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'Gone Rural' Project in Swaziland Lets Women Earn Money While Working from Home 

Swazi women weavers make household objects sold all over the world.Transcript of radio broadcast:

This is the VOA Special English Development Report.

Every three weeks, a truck drives to a rural community in the Kingdom of Swaziland. The purpose of the trip is to buy the hand-made products of local women and place new orders.

The Swazi women make and sell woven baskets, placemats for dinner tables and other objects for the home. The women gained their weaving skills long ago. Traditionally, women in the African nation work with long grasses to make the thatched roofs that cover houses.

The manufacture of goods is important for the women because they can do this at home. Many care for a number of children, including those whose parents died of AIDS. Swaziland is said to have the highest known rate of infection for the virus that causes the disease.

But life is brighter for the women weavers today than it was seventeen years ago. That is when a business project called Gone Rural was launched. Today, more than seven hundred women take their goods to Gone Rural for sale. One of their main materials is Lutindzi grass, which grows only in mountain areas. Gone Rural also has some products available in other materials.

The project now has sales of five hundred thousand dollars worth of goods each year. The goods are sold in more than thirty countries around the world.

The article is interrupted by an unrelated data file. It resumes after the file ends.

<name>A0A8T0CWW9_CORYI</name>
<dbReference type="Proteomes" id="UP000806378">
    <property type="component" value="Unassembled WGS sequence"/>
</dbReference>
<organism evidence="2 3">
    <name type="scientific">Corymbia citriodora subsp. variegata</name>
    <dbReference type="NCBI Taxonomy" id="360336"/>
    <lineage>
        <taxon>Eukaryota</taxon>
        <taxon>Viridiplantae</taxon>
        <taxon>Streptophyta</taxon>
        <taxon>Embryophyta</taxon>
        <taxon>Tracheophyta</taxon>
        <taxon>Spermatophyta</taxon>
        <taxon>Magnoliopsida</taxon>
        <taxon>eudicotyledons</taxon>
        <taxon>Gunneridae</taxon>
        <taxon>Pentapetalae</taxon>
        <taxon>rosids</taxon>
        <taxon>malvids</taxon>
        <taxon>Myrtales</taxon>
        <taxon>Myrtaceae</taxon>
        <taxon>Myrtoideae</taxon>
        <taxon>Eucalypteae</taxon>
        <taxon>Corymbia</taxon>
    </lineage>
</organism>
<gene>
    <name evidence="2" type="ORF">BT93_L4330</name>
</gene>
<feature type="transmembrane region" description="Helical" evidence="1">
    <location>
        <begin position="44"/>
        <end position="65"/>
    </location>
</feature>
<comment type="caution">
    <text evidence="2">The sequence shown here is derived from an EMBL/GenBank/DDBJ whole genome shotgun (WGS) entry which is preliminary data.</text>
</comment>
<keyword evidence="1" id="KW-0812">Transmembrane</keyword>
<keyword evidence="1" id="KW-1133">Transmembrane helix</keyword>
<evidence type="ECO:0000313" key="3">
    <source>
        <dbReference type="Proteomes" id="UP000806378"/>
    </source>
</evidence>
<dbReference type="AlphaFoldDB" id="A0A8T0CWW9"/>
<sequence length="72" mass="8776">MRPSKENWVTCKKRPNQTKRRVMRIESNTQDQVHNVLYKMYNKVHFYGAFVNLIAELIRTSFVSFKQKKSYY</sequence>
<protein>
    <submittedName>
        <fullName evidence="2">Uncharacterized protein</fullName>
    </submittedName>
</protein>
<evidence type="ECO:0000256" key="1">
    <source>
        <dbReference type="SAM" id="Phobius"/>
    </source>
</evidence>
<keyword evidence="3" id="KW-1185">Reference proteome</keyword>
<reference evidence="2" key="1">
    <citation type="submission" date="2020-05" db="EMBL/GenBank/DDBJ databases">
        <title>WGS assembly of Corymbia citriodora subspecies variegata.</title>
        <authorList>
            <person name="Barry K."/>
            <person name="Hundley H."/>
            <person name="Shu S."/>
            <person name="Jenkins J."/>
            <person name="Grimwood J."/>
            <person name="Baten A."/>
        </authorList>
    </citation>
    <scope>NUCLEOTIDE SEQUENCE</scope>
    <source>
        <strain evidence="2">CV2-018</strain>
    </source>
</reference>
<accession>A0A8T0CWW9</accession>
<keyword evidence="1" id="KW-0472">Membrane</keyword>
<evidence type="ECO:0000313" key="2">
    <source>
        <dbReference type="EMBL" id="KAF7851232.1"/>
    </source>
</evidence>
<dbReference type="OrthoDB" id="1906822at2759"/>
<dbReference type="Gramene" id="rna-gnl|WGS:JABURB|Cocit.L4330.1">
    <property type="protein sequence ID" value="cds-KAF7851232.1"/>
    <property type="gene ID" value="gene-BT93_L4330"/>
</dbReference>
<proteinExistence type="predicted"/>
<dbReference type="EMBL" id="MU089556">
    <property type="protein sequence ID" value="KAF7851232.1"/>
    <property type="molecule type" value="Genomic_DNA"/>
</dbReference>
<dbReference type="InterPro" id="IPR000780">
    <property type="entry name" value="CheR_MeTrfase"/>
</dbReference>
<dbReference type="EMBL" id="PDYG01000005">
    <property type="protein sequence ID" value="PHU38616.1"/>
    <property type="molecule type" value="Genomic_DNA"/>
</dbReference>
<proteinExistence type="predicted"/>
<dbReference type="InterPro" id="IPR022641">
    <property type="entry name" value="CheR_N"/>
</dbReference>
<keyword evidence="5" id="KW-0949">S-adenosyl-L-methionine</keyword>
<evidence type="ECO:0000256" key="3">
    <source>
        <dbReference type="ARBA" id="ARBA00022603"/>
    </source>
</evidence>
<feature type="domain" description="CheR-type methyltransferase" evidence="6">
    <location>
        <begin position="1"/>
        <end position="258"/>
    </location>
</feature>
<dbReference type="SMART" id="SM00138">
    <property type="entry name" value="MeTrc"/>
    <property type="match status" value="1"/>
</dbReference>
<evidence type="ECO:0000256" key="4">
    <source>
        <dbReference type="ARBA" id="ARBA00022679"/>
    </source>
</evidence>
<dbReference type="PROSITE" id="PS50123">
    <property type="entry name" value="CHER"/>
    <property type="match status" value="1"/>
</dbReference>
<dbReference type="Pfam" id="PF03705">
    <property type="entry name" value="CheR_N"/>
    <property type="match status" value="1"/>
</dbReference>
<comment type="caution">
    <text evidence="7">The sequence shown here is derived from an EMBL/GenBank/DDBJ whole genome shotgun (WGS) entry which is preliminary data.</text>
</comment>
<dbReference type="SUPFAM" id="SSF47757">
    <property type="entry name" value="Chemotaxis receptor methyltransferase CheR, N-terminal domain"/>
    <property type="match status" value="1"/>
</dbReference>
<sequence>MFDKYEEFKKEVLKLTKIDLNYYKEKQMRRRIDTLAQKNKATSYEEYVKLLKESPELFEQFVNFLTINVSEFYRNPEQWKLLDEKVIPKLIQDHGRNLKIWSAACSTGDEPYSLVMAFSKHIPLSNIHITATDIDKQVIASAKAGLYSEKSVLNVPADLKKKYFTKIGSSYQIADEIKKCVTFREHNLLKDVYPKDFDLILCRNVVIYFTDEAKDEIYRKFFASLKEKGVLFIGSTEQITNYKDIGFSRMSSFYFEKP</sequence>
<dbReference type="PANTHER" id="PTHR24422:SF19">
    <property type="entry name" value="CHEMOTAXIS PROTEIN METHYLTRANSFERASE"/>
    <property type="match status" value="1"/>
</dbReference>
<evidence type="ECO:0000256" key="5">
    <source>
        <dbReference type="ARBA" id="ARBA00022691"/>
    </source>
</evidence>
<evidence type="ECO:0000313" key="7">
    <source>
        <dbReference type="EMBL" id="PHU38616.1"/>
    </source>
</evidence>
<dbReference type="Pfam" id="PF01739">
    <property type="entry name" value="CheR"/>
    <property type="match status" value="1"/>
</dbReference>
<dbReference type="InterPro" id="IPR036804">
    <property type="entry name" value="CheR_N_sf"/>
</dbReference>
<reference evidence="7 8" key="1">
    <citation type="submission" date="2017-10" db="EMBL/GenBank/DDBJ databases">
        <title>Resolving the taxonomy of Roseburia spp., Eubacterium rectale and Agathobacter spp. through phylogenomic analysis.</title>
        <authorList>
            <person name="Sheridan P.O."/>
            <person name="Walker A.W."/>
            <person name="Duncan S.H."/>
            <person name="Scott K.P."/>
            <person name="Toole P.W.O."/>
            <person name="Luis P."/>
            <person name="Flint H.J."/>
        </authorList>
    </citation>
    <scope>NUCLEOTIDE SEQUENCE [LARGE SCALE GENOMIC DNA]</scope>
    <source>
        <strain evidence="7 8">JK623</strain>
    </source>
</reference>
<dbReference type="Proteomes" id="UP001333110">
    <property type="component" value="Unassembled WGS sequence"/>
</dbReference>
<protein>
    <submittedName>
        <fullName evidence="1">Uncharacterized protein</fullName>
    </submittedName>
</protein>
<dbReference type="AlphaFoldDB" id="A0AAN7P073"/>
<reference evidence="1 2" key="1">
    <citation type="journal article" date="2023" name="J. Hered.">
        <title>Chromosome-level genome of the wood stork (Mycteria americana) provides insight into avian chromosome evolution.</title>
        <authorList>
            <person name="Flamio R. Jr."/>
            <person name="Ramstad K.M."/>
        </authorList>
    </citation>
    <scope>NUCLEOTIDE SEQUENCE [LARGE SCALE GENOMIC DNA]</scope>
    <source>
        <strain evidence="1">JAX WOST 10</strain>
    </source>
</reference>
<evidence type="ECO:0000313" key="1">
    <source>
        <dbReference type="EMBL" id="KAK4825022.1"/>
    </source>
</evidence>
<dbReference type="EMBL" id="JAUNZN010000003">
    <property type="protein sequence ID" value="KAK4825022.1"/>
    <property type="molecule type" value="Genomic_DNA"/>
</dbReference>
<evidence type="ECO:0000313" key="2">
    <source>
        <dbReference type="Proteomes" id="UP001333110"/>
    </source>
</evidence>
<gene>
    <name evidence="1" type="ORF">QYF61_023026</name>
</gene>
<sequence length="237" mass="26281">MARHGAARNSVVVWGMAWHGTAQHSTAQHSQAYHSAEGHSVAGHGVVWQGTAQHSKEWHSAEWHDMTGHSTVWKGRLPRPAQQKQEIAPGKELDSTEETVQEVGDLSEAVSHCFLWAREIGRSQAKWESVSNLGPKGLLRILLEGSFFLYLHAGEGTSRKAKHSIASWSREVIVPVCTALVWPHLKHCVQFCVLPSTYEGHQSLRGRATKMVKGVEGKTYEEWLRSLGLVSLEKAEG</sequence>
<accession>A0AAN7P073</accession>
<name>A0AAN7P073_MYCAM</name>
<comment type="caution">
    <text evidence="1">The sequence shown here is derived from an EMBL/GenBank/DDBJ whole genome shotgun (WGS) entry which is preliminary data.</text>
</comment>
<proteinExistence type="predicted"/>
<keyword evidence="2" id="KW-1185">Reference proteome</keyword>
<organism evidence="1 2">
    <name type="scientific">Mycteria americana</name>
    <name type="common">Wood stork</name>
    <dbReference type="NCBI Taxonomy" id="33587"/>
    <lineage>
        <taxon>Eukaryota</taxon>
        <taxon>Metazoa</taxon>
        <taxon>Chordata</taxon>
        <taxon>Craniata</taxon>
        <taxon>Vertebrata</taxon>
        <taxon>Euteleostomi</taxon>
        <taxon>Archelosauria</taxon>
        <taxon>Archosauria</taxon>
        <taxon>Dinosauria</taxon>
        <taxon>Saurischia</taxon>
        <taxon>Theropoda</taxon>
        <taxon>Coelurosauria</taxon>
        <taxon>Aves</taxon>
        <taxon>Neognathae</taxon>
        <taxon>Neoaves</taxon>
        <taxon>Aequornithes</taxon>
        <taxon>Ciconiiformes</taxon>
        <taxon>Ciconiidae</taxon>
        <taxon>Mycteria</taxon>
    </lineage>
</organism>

Three years ago, Gone Rural started a nonprofit organization called Gone Rural boMake. Its purpose is to provide for the educational, health and social needs of the women and their communities. The parent organization gives Gone Rural boMake at least twenty percent of its profits and helps with administrative costs. The non-profit organization's projects include working to provide communities with clean drinking water.

Lomtandaso Hlope was one of the first seven hundred women to weave for Gone Rural. Years ago, she and other women from her community went to the Gone Rural office in the town of Malkerns. They showed their goods to Jenny Thorne, who established Gone Rural. Miz Thorne happily accepted what they made.

Lomtandaso Hlope and her friends have been selling to Gone Rural ever since. Their community is among thirteen that sell to the group. She has educated her own children and grandchildren with the money earned from her work.

This VOA Special English Development Report was written by Jerilyn Watson. I'm Steve Ember.